Paycheck Protection Program Extension Signed Into Law

According to the Hardwood Federation, on Friday, June 5th President Trump signed into law the Paycheck Protection Flexibility Act (PPFA), which extends and expands the previous Paycheck Protection Program (PPP). Thus far the Small Business Administration (SBA) has worked with more than 5,000 lenders to approve 4.5 million loans totaling $510.2 billion of the program’s $659 billion in total lending authority as of May 30. HF reported on some of these changes last week after the bill passed the U.S. Senate, but provides below an expanded look at what is new and different.
What are the key changes?
  • PPP recipients will now have 24 weeks, instead of 8 weeks, or a cut-off date of Dec. 31st – whichever comes first – to use the funds and reach full forgiveness.
  • Borrowers can use the 24 week period to restore their workforce levels and wages, by December 31st, a change from the previous June 30th deadline.
  • Previously businesses were required to spend at least 75% of the PPP loan on payroll for the loan to be forgiven, but now that requirement has been lowered to 60%. It is worth noting that this is now a cliff threshold for forgiveness, meaning that if 60% spent on payroll is not reached none of the loan will be forgiven.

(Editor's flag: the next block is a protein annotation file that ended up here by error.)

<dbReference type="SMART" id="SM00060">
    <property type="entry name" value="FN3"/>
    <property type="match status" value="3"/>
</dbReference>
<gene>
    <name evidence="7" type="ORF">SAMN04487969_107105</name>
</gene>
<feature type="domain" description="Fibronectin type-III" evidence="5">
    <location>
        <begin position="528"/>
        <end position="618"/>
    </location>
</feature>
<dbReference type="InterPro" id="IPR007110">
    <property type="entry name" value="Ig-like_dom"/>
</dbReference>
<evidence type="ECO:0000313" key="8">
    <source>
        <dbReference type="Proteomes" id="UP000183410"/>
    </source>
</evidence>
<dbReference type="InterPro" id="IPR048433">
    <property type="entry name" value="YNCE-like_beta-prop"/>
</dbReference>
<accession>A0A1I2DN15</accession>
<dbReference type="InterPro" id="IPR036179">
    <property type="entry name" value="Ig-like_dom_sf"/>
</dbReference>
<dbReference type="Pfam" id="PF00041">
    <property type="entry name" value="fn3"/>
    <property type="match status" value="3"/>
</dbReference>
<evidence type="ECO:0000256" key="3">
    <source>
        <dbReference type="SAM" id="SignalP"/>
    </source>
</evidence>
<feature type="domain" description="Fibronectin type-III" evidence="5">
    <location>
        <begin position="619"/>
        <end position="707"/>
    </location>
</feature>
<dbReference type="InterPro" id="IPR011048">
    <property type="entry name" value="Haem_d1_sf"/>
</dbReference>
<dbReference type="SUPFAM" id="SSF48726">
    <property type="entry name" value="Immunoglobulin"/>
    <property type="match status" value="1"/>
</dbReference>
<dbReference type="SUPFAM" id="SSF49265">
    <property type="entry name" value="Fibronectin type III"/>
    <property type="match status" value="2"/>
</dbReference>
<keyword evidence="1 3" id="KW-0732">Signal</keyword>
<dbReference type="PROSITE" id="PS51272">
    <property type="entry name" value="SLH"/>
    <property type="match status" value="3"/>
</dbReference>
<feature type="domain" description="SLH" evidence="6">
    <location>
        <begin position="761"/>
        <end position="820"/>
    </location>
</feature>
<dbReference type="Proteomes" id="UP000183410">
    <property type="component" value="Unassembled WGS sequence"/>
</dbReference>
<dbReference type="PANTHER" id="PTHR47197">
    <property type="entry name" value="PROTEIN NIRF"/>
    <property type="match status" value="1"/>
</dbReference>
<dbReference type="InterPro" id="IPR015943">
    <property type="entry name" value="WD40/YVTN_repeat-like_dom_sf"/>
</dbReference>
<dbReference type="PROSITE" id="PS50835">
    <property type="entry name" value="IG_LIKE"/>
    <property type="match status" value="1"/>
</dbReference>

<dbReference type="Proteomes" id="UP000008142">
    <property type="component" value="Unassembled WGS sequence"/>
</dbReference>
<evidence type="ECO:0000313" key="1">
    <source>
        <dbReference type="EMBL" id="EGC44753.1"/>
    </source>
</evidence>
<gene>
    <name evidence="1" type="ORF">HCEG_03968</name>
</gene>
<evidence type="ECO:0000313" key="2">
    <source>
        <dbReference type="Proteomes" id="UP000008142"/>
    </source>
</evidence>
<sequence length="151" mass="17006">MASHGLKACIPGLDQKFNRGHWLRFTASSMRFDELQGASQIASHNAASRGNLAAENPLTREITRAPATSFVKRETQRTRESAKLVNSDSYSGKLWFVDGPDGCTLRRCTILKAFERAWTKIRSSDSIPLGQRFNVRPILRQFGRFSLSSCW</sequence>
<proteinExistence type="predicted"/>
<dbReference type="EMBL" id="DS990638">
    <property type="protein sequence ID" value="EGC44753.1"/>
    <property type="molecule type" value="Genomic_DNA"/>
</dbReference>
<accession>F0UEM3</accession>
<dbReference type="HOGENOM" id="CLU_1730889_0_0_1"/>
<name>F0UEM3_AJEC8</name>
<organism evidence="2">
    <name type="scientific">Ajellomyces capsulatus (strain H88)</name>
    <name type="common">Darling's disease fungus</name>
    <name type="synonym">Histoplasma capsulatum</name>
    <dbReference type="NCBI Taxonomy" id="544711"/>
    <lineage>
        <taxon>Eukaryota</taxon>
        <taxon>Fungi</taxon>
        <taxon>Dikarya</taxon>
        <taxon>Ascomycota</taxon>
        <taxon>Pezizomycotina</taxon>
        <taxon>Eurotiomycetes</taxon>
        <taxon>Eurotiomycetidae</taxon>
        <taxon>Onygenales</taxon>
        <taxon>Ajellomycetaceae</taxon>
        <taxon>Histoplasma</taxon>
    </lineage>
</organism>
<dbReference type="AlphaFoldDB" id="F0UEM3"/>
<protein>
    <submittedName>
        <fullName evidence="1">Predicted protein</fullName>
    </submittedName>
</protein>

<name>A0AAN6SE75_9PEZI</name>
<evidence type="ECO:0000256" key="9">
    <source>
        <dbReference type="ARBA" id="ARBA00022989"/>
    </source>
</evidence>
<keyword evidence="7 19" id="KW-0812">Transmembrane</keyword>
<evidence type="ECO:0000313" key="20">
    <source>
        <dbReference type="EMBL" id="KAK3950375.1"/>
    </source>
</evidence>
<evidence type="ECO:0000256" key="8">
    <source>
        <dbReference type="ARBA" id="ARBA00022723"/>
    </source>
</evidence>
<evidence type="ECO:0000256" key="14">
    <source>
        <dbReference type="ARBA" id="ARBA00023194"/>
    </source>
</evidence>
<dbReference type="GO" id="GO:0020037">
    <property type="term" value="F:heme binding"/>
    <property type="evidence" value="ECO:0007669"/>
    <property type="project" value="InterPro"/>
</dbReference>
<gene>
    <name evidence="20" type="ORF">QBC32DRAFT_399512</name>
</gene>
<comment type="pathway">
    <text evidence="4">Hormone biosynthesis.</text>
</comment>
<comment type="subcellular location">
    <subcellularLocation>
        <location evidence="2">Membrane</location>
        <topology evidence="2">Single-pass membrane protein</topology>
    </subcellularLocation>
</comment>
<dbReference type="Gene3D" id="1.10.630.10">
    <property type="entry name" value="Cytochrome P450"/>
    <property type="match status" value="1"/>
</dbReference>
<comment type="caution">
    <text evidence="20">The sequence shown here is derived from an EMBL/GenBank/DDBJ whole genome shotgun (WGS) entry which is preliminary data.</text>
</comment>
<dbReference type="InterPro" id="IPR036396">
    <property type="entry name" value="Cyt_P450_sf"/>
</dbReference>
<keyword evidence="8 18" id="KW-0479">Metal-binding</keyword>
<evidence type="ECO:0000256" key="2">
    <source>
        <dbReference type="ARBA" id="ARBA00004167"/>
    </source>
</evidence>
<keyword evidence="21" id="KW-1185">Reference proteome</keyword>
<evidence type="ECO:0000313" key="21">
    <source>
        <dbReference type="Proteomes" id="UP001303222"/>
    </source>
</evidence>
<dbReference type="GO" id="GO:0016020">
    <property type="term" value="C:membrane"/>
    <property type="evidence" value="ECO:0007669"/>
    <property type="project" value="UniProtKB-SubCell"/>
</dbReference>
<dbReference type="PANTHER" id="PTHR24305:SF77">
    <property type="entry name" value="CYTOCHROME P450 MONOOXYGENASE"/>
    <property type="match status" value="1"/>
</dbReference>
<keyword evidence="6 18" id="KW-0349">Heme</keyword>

• Businesses will not lose any loan forgiveness eligibility if they can show that employees declined to return to their jobs.
  • Any amount not forgiven is required to be repaid over five years, instead of two years, and the interest rate remains at 1%.
  • Businesses that receive a PPP loan can also delay payment of their payroll taxes, which was previously prohibited under the CARES Act.
  • For new businesses intending to apply for the program a cutoff date of applications will remain June 30th.
How do I apply for forgiveness?
  • Similar to the application process, we expect that each bank will have its own separate portal that businesses will use for the forgiveness process to accompany the SBA forgiveness application. Your banker should reach out with specific instructions.
  • In addition to the bank’s online application, borrowers will need to complete and submit a Form 3508 PP Loan Forgiveness Application to their bank to apply for forgiveness. This application will require businesses to calculate payroll costs during the (now 24 week) covered period, calculate non-payroll costs, and arrive at a final forgiveness amount.
When do I apply for forgiveness?
  • Before the changes from the Paycheck Protection Flexibility Act, business owners had six months to apply for forgiveness. This may be extended under the new Act. Once you file the forgiveness application, your bank has 60 days to review it and notify the Small Business Administration (SBA) of the amount of forgiveness. The SBA will have 90 days to approve the bank’s decision.